Applications, Leases and Cash Money
Originally Published : April 7, 2020
Dear HL Clients,
Let’s make sure that we are all working on our loan applications and that they are going in asap. We keep hearing rumors that the money is running low and we know our dearly elected are talking about adding 250 B’s to the fund which tells me that there may be some truth to that rumor so stop dillydallying, shillyshallying and lollygagging and get those apps in STAT!
And once the money comes in, we will have to be prepared with a plan as to how we will emerge from this current larval stage. I am thinking about the hospitality world pre and post vaccine. Pre-vaccine is going to be tenuous. I imagine that we will be allowed to open slowly and carefully and at only a small percentage of our capacity until either a vaccine is developed and distributed or until the reported cases of Covid have decreased to almost zero.
How long will that take? It’s still anyone’s guess but we need to remain realistic and plan to be closed for at least another few months. I sure hope I’m wrong but I would rather be conservative on this particular point so we don’t get caught short.
Post-vaccine, everything will be back to normal and more. It’s going to be the Roaring 20’s all over again. We will all have a new appreciation for life and we will all want to live it to the fullest and hopefully everyone will have jobs again and that means eating and drinking and communing to excess in bars and restaurants with our fellow New Yorkers. So, we just have to hang in there and stay afloat until that day arrives.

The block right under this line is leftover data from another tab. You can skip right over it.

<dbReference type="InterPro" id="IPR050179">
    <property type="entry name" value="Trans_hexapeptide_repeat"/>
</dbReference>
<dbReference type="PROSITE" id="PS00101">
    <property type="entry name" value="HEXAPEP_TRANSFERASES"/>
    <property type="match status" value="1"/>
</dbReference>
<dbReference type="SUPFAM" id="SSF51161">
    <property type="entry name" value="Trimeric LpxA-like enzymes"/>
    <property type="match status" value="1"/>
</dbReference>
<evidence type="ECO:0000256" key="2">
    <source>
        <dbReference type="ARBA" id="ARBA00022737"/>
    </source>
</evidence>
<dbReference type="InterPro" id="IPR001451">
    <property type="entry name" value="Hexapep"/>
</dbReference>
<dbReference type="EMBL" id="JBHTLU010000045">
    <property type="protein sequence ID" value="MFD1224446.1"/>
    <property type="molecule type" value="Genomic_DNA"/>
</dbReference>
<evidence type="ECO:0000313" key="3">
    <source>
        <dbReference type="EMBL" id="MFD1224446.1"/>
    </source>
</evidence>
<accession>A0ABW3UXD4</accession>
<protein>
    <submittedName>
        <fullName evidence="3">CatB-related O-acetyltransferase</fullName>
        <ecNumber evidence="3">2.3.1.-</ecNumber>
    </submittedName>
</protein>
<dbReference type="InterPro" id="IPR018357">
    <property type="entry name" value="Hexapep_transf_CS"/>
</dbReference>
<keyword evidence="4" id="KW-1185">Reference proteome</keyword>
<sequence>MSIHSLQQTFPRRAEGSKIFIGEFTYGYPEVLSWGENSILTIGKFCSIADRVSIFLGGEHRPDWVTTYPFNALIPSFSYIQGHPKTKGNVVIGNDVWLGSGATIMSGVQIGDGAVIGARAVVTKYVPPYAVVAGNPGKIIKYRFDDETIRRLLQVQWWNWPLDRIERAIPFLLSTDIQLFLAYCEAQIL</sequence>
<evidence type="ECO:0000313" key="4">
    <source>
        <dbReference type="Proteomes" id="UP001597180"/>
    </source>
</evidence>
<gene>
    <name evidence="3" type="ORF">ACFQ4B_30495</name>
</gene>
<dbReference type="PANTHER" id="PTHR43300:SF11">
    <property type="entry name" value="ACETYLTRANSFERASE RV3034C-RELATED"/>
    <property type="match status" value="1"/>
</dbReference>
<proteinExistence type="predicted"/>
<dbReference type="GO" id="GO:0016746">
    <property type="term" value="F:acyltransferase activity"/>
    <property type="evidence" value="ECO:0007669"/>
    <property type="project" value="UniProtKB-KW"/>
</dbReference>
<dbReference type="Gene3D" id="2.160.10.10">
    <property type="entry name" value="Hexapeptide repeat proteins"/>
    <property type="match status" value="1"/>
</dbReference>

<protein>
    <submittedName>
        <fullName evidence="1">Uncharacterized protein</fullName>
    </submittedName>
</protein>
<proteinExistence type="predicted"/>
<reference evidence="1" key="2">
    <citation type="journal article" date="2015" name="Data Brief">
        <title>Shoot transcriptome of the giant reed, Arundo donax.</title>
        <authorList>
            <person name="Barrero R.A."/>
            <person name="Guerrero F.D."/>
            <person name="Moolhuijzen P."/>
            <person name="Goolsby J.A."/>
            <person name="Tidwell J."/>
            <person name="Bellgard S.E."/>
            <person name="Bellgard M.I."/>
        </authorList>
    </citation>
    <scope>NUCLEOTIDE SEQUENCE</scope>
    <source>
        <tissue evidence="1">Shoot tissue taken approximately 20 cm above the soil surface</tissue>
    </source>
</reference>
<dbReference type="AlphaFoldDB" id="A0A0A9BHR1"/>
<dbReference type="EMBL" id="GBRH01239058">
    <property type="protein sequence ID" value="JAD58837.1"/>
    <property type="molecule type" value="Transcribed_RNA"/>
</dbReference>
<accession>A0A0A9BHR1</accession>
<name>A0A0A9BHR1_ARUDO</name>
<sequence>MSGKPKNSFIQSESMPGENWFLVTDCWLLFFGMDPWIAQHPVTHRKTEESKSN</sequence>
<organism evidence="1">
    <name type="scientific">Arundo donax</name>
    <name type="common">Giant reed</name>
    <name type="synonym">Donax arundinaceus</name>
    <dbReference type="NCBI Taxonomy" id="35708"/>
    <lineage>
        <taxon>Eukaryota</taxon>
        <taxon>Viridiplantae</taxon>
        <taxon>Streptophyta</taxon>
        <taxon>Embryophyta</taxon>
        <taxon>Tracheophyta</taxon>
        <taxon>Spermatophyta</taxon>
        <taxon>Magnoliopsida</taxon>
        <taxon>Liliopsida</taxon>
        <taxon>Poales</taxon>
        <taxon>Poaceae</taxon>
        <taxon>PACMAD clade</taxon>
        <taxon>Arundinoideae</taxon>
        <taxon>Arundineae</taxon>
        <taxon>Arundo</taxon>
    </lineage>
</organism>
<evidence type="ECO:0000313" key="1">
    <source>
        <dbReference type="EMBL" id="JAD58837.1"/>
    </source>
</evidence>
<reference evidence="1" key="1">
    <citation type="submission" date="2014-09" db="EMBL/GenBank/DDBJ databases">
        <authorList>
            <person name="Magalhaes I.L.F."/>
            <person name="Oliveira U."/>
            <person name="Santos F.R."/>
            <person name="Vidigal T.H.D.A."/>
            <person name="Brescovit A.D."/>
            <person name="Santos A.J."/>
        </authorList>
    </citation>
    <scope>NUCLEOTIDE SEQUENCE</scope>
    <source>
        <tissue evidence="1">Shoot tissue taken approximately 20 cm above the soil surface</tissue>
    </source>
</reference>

Right now, running out of money is understandably the biggest source of stress for us all so let’s meet it head on and actually put some brain power into planning on how to deal with it. I am currently working with a terrific restaurant consultant on a program that will provide a cash flow analysis for our clients so you can figure out how long your current money will last and will be able to factor in any new funds that come in from loans. Stay tuned for this later this week.
Also, we are bringing on a bankruptcy attorney as “of counsel” to the firm. This is not to be morose but we need to understand the tools available during this monetary quagmire and bankruptcy is one of them. More information coming on that soon as well.
Joey Regs says:
Never did I think that I would find myself saying, “I miss doing liquor license applications,” yet here we are. We’re filing EIDL and NYC interest free loan applications left and right. They’re a pain in the neck, but the NYC site and the SBA site are doing their respective jobs. The respective banks’ PPP platforms, however, is an entirely different story. Here’s the update from the front line…
After launching their platform at 6:00 PM last night, Chase’s site crashed (only 20 mins later). We banged our heads against that wall for about an hour, then decided to give it a rest. We opted to focus on the EIDL and NYC loans until about 10:00 PM last night, before giving Chase’s site another whirl. Boom! We got in, and were super productive overnight. We’re essentially operating in shifts over here, as it seems that some platforms (notably Chase’s) do better on off-hours, when they’re not under siege from literally the entire country. So, we’ll be back at it again tonight – when most people are sleeping, we’ll be firing those apps!